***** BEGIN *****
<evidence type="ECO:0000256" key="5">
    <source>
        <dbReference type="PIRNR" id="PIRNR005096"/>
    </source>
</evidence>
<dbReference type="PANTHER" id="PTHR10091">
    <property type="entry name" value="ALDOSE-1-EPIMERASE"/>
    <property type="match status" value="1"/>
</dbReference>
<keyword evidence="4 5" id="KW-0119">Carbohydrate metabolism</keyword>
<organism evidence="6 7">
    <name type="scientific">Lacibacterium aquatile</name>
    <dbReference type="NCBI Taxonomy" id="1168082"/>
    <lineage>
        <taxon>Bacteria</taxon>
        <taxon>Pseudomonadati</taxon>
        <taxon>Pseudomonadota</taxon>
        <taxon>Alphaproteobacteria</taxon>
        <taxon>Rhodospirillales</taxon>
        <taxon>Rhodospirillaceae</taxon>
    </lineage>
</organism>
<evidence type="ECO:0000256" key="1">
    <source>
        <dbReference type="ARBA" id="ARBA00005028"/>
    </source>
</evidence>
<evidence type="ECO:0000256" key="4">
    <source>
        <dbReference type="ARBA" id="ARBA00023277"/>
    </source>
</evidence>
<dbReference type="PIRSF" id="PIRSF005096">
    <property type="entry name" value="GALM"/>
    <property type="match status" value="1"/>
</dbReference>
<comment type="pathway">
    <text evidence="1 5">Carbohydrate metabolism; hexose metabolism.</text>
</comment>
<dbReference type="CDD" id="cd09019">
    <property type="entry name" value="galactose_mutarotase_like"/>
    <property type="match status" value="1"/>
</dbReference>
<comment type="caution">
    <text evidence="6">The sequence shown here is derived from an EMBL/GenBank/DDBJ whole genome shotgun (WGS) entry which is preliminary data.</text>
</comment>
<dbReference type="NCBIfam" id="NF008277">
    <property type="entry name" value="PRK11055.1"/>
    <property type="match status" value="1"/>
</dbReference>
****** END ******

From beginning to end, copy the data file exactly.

<evidence type="ECO:0000256" key="5">
    <source>
        <dbReference type="PIRNR" id="PIRNR005096"/>
    </source>
</evidence>
<dbReference type="PANTHER" id="PTHR10091">
    <property type="entry name" value="ALDOSE-1-EPIMERASE"/>
    <property type="match status" value="1"/>
</dbReference>
<keyword evidence="4 5" id="KW-0119">Carbohydrate metabolism</keyword>
<organism evidence="6 7">
    <name type="scientific">Lacibacterium aquatile</name>
    <dbReference type="NCBI Taxonomy" id="1168082"/>
    <lineage>
        <taxon>Bacteria</taxon>
        <taxon>Pseudomonadati</taxon>
        <taxon>Pseudomonadota</taxon>
        <taxon>Alphaproteobacteria</taxon>
        <taxon>Rhodospirillales</taxon>
        <taxon>Rhodospirillaceae</taxon>
    </lineage>
</organism>
<evidence type="ECO:0000256" key="1">
    <source>
        <dbReference type="ARBA" id="ARBA00005028"/>
    </source>
</evidence>
<evidence type="ECO:0000256" key="4">
    <source>
        <dbReference type="ARBA" id="ARBA00023277"/>
    </source>
</evidence>
<dbReference type="PIRSF" id="PIRSF005096">
    <property type="entry name" value="GALM"/>
    <property type="match status" value="1"/>
</dbReference>
<comment type="pathway">
    <text evidence="1 5">Carbohydrate metabolism; hexose metabolism.</text>
</comment>
<dbReference type="CDD" id="cd09019">
    <property type="entry name" value="galactose_mutarotase_like"/>
    <property type="match status" value="1"/>
</dbReference>
<comment type="caution">
    <text evidence="6">The sequence shown here is derived from an EMBL/GenBank/DDBJ whole genome shotgun (WGS) entry which is preliminary data.</text>
</comment>
<dbReference type="NCBIfam" id="NF008277">
    <property type="entry name" value="PRK11055.1"/>
    <property type="match status" value="1"/>
</dbReference>